This course has not been successful and the

schism remains alive.

First Respondents’ collective congregation does

not accept the Second Respondents’ ambitions

and are also firmly behind its leader the

Reverend Hartland. In attempting to reopen

and to resolve the dispute, Second Respondent

has wholly underestimated the commitment of

the congregation and erroneously sought to

isolate Reverend Hartland (whom it sought to

suspend without following its own Constitution)

and has now been paralysed by the response.

(viii) Second Respondent has unduly leaned

towards a conciliatory solution and

underestimated the depth of the distance

between the belligerents. This has been

viewed by First Respondent and Reverend

Hartland as undermining its moral authority

over the Applicants.

An opportunity existed for the Second

Respondent to follow its own Constitution and

its own resolution of the 19-22 March 2007 and

to suspend both the First Respondent and

Reverend Hartland if it felt so disposed. Second

Respondent failed to implement the full terms

of the resolution and this led to a successful

challenge by Reverend Hartland of his

suspension before the South Gauteng High


[26] The common consensus between the First Respondent and the Second

Respondent is the ever present prospect of violence if the parties were

to be forcefully reintegrated. Applicants conveniently downplay this

prospect. No doubt the levels of hatred have set over the years and a

sudden and abrupt unmonitored reintegration may well create an

opportunity for more violence resulting in possible injury and loss of

life. Moreover, in light of the vast period of time that has elapsed, and

the appearance that life has moved on fundamentally since 2002, a

reintegration may not be practical.

[27] Furthermore, First Respondent asserts that Second Respondent

has already put in train a process by which the Applicant’s have

what now amounts to their own congregation. This has not been

disputed by the Applicant’s nor by the Second Respondent and the

Court must assume there is some truth in the assertion. This

is a solution that is clearly available to the Second Respondent as the

guardian of the Constitution of the church. It is a Constitutionally

competent alternative remedy which the First Respondent says has

been implemented. If that is so then this Court has no need to grant

the order sought. If this is not the position then the question is why

not. Second Respondent is enjoined to promote the full tenets of its

Constitution and to implement each such available remedy.

[28] Applicant, in any event seeks final relief as against the First Respondent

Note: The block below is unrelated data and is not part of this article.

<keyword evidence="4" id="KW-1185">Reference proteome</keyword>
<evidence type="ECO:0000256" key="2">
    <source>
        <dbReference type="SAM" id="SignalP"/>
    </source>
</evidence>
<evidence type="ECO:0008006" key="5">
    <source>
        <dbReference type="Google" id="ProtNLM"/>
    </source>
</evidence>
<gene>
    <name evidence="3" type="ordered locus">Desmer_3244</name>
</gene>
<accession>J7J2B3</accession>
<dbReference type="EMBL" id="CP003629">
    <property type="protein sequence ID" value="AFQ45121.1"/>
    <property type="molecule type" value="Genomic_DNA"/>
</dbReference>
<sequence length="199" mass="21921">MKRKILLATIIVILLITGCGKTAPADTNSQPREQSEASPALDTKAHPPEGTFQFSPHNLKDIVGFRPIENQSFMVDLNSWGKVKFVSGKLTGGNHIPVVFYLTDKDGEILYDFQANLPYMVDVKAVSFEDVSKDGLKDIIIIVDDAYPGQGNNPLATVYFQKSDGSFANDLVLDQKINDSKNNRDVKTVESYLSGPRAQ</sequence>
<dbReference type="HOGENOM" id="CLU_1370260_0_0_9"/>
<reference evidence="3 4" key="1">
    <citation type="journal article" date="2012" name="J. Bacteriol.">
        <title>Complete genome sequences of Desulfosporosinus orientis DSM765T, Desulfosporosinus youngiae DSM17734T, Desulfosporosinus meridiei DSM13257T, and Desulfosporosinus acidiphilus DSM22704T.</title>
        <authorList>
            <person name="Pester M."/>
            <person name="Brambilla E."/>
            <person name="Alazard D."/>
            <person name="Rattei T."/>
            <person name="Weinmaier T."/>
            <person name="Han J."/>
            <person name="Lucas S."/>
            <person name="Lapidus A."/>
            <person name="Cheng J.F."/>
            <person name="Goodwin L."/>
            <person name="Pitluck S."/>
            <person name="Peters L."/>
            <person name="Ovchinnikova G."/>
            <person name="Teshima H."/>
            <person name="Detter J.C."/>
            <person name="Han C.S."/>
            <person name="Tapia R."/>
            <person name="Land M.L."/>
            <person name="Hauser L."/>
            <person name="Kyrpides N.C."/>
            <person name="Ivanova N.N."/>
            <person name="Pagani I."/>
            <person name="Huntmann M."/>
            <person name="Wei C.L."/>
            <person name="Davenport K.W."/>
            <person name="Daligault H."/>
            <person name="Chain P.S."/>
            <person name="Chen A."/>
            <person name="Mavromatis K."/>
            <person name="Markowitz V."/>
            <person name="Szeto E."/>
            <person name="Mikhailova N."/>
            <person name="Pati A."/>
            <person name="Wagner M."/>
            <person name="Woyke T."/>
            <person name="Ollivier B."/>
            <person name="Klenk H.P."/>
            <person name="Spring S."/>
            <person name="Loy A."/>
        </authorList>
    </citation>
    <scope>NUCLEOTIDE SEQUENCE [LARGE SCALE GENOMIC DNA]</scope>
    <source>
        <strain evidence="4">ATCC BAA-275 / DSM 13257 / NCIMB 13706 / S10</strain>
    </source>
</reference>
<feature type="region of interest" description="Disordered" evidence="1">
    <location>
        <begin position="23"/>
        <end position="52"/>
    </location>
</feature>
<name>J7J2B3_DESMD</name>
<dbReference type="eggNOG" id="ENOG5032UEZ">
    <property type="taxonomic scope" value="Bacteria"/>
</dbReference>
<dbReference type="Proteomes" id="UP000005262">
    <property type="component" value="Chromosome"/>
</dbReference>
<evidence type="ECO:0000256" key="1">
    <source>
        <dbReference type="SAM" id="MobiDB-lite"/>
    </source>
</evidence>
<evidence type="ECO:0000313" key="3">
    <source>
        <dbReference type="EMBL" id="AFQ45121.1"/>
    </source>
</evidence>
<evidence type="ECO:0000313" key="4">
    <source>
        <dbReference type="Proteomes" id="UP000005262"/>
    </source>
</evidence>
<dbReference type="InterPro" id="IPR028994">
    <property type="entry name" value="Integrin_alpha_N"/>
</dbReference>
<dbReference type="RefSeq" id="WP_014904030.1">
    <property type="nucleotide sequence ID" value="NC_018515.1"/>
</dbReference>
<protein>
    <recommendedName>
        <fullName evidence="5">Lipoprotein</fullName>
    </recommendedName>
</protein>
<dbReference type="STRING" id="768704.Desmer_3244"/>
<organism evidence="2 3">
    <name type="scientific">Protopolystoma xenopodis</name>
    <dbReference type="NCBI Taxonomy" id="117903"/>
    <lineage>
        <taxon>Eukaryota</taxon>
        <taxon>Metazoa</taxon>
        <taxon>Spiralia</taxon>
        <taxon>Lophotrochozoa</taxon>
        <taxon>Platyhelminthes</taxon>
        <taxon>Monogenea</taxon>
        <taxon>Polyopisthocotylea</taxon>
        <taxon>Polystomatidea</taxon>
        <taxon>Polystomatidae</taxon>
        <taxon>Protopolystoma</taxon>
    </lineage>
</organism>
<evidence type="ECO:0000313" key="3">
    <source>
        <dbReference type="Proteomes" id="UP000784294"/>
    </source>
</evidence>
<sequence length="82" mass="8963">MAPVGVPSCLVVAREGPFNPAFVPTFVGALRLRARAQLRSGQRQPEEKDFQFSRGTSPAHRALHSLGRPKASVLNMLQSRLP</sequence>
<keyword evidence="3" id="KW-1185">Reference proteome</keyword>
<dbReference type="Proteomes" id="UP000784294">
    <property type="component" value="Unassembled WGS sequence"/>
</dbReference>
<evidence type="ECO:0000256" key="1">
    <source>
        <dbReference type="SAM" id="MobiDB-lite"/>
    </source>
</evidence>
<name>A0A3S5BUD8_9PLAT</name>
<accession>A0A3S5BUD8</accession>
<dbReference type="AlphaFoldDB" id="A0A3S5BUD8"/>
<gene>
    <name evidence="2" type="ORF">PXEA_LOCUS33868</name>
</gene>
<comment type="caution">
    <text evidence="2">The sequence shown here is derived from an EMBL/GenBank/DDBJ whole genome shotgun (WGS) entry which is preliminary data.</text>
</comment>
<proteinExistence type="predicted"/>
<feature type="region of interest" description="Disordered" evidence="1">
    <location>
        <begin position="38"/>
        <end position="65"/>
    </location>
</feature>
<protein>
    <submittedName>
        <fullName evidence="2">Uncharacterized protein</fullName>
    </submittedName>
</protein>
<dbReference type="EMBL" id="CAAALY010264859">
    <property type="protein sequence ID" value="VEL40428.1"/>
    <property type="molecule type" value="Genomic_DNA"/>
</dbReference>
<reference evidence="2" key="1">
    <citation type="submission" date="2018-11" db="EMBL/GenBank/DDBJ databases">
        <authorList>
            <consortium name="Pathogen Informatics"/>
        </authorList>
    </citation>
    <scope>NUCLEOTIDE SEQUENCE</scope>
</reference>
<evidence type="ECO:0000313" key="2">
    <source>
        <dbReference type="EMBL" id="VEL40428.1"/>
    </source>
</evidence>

and, in the alternative the Second Respondent. In those circumstances

it is clear that the matter must be decided on the facts as stated by the

Respondents, together with those facts stated by the Applicant which

Respondents do not deny. – See Plascon-Evans Paints Ltd. v Riebeek

Paints (Pty) Ltd 1984 (3) SA 623 (AD) at 634.

[30] I am also concerned with the fact that the Applicants were lawfully

suspended in December 2002 and this decision was later ratified by the

Kei Regional Council. Nowhere in its papers does the Second

Respondent or Applicants state that the decisions of the local

and Regional structures were ever formally overturned or if the

Applicants ever reapplied to commence with any process of atonement

after the Kei Synod suspension. What the Second Respondent states is

that the Assembly resolved to reopen the matter with a view to

promoting reconciliation. It does not say it set the Kei decision aside. In

its papers the Applicants have failed to deal with this background and in

fact sought to downplay its relevance to the current proceedings.

Whether or not on the papers before me the Applicants have a right to

the relief they seek, as against First Respondent, is also of doubtful


Taking into account all the aforegoing, I am of the view that Second

Respondent has at its disposal sufficient Constitutional outcomes and

remedies to guide it in concluding this dispute and these are set out

succinctly in its own Constitution. It has hitherto failed to follow its

own resolutions and Constitution without a discernible rationale.

Furthermore, I am not convinced that the Applicants are entitled to the relief

sought for reasons set out above.

In the result, I make the following order:

The application is dismissed
Each party is to pay its own costs



10 DECEMBER 2010










S v Hute

S v Hute (CC 93/2011) [2012] ZAECGHC 79 (9 October 2012)



CASE NO: CC 93/2011

In the matter between:








[I] In this matter the accused has been found guilty by this court on one count of rape of his minor daughter who was 7 years of age at the time.